LONDON (Reuters) - The International Monetary Fund has proposed that the European Union improve transparency, regulatory oversight and insolvency rules in its proposals to create a capital market system to rival the United States, a senior IMF official said.
EU efforts to create a Capital Markets Union has made little headway so far, but is seen as offering major benefits, such as encouraging companies to raise more funds through stocks and bonds rather than relying so heavily on bank loans.
The CMU seeks to encourage companies to raise money by issuing stocks and bonds, rather than continuing to raise loans from EU banks, some of which are still struggling to recover from the 2008 financial crisis.
It was originally launched in 2015 and has been a central plank of the current European Commission’s mandate which is due to expire. But after a reset of the project in 2017 and adoption of 11 new EU laws, most companies in Europe still get their money from banks.
The IMF is set to publish an analysis in the next week or two on the potential benefits of a CMU and give recommendations on ways to improve it, according to Poul Thomsen, head of its European department.
Speaking at the London School of Economics on Friday, he said the improvements focused on three areas — transparency, regulatory consistency and insolvency frameworks.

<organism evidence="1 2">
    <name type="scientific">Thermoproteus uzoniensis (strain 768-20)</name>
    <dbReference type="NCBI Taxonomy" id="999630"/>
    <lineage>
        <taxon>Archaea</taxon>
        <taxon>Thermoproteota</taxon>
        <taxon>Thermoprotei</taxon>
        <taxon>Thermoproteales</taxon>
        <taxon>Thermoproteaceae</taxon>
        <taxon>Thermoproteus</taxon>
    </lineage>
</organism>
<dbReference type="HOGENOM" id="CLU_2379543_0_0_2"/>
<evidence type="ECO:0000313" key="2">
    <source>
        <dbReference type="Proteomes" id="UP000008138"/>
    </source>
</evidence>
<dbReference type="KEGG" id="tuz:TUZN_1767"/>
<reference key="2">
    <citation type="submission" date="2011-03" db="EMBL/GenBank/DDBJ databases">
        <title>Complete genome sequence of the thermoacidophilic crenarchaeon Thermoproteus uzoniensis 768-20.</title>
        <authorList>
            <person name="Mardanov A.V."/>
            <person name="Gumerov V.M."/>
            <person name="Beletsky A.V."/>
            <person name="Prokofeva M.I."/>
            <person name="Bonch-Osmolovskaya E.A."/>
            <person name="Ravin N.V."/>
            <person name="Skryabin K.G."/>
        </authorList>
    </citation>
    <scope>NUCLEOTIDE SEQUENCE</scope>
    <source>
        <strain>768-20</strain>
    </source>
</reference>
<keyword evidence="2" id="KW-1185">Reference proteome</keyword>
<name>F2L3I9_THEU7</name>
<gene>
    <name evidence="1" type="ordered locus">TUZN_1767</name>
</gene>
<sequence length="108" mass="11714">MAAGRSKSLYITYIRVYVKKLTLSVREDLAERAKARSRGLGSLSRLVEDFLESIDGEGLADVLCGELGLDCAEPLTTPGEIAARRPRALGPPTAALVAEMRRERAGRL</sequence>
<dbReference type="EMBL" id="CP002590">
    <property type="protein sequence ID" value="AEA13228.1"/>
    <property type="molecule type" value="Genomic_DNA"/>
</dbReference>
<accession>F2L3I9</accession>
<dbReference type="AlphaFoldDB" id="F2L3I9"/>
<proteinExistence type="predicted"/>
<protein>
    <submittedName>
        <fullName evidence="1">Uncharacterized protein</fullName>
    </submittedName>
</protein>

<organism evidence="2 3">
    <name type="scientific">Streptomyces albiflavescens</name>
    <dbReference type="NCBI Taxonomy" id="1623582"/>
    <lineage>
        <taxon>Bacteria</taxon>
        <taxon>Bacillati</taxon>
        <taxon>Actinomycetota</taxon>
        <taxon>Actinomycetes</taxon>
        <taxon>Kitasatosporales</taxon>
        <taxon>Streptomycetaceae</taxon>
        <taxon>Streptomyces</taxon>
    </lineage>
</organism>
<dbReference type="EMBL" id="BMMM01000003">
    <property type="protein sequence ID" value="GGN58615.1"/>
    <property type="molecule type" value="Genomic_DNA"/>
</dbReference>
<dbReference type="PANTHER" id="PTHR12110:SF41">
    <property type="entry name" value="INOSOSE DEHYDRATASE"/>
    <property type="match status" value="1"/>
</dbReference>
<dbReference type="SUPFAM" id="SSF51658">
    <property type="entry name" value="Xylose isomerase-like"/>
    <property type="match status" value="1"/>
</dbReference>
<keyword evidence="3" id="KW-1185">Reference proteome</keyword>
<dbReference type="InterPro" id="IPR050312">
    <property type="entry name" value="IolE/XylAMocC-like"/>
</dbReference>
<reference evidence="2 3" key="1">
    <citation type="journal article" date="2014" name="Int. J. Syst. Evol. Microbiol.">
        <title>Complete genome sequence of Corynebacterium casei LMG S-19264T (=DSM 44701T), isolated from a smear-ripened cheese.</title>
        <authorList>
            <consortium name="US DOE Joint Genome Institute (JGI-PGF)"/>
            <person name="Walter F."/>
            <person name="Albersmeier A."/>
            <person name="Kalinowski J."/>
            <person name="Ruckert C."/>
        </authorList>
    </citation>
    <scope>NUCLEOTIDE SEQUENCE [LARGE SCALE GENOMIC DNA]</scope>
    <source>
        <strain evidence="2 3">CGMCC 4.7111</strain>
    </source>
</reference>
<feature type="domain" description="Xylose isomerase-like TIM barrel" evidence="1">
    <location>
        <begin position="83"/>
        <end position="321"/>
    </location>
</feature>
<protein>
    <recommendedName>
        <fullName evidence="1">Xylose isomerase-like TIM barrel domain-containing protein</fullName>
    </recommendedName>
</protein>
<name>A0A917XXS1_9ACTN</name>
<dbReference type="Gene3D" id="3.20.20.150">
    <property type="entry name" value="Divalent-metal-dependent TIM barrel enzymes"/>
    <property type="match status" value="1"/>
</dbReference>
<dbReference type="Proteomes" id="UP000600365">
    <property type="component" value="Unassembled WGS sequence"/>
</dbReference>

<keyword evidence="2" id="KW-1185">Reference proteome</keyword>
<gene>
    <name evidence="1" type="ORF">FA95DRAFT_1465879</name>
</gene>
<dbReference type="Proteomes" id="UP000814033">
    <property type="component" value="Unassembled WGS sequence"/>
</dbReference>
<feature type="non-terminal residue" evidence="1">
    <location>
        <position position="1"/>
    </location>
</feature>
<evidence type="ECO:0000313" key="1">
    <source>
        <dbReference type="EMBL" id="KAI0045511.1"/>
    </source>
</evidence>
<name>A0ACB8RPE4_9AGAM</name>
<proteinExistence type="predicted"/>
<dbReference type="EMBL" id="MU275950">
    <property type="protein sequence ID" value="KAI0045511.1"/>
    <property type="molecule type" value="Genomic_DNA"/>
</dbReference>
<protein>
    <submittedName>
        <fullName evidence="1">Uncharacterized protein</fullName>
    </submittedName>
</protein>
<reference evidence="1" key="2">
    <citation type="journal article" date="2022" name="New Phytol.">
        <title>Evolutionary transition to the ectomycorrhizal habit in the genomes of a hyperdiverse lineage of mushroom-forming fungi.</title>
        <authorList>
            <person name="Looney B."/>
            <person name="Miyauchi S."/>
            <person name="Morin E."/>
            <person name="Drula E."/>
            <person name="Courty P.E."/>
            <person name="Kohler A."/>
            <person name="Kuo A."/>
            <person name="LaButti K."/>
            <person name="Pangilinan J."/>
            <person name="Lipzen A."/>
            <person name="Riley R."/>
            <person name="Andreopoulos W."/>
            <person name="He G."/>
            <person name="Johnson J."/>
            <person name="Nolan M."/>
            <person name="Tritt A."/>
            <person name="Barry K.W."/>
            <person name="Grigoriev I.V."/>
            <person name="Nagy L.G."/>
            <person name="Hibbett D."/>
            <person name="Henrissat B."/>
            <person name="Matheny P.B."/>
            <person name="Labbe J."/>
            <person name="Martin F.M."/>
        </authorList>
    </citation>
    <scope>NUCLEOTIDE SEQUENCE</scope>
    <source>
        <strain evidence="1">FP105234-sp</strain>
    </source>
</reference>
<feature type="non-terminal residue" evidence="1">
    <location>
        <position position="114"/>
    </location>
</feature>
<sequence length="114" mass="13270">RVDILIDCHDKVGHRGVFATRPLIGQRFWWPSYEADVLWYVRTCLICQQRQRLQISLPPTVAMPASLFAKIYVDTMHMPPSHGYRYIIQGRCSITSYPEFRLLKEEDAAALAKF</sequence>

On transparency, the EU has so proposed creating a single standardised template under the CMU for large bond issuers to make it simpler for both firms and investors.
Thomsen said analysis showed listed equities amounted to just 68% of gross domestic product in Europe compared to a ratio in the U.S. closer to 170%. Euro area private sector debt securities are 85% of GDP compared to above 100% in the U.S.
Thomsen said the IMF is proposing “a major additional step (beyond EU plans) of instituting centralised standardised and compulsory electronic reporting for all issuers, not only large issuers, on an ongoing basis.”
The fund is also looking for regulatory oversight to include “ex-post enforcement” to deter misconduct and be “deeply intrusive” for Central Counter Parties and complex investment funds important to the wider financial system.
However a more restrained approach could be taken to purely equity-based parts of the market that in theory should cause little contagion if they collapse.
“I would like to stress the importance of proportionality,” Thomsen said.
Reporting by Marc Jones. Editing by Mike Harrison